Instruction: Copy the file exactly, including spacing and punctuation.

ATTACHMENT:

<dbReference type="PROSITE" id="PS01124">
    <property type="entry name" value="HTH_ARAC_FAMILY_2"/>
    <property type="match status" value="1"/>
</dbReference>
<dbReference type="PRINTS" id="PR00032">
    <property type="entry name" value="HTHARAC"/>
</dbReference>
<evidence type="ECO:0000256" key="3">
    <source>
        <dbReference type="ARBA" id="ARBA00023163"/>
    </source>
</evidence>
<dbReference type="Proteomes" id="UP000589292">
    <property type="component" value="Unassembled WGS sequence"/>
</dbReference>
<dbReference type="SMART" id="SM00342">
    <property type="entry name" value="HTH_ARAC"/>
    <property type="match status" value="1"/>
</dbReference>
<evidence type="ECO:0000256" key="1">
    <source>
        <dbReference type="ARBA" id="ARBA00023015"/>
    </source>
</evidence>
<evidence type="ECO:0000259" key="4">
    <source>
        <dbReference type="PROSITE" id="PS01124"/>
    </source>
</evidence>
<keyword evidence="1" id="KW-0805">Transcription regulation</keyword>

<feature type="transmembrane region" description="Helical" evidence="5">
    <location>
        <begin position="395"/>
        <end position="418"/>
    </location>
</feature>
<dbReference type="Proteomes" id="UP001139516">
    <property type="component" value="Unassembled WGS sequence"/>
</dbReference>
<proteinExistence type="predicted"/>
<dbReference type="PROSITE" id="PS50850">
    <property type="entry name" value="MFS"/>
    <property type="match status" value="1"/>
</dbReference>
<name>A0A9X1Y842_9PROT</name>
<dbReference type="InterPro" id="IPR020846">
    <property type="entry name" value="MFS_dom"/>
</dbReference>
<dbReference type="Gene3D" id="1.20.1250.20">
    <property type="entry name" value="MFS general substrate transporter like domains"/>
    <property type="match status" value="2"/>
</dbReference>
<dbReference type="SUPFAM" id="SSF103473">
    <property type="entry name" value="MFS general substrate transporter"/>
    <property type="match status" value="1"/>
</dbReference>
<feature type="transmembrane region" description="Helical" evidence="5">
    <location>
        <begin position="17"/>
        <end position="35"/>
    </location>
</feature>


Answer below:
<dbReference type="PROSITE" id="PS01124">
    <property type="entry name" value="HTH_ARAC_FAMILY_2"/>
    <property type="match status" value="1"/>
</dbReference>
<dbReference type="PRINTS" id="PR00032">
    <property type="entry name" value="HTHARAC"/>
</dbReference>
<evidence type="ECO:0000256" key="3">
    <source>
        <dbReference type="ARBA" id="ARBA00023163"/>
    </source>
</evidence>
<dbReference type="Proteomes" id="UP000589292">
    <property type="component" value="Unassembled WGS sequence"/>
</dbReference>
<dbReference type="SMART" id="SM00342">
    <property type="entry name" value="HTH_ARAC"/>
    <property type="match status" value="1"/>
</dbReference>
<evidence type="ECO:0000256" key="1">
    <source>
        <dbReference type="ARBA" id="ARBA00023015"/>
    </source>
</evidence>
<evidence type="ECO:0000259" key="4">
    <source>
        <dbReference type="PROSITE" id="PS01124"/>
    </source>
</evidence>
<keyword evidence="1" id="KW-0805">Transcription regulation</keyword>

<feature type="transmembrane region" description="Helical" evidence="5">
    <location>
        <begin position="395"/>
        <end position="418"/>
    </location>
</feature>
<dbReference type="Proteomes" id="UP001139516">
    <property type="component" value="Unassembled WGS sequence"/>
</dbReference>
<proteinExistence type="predicted"/>
<dbReference type="PROSITE" id="PS50850">
    <property type="entry name" value="MFS"/>
    <property type="match status" value="1"/>
</dbReference>
<name>A0A9X1Y842_9PROT</name>
<dbReference type="InterPro" id="IPR020846">
    <property type="entry name" value="MFS_dom"/>
</dbReference>
<dbReference type="Gene3D" id="1.20.1250.20">
    <property type="entry name" value="MFS general substrate transporter like domains"/>
    <property type="match status" value="2"/>
</dbReference>
<dbReference type="SUPFAM" id="SSF103473">
    <property type="entry name" value="MFS general substrate transporter"/>
    <property type="match status" value="1"/>
</dbReference>
<feature type="transmembrane region" description="Helical" evidence="5">
    <location>
        <begin position="17"/>
        <end position="35"/>
    </location>
</feature>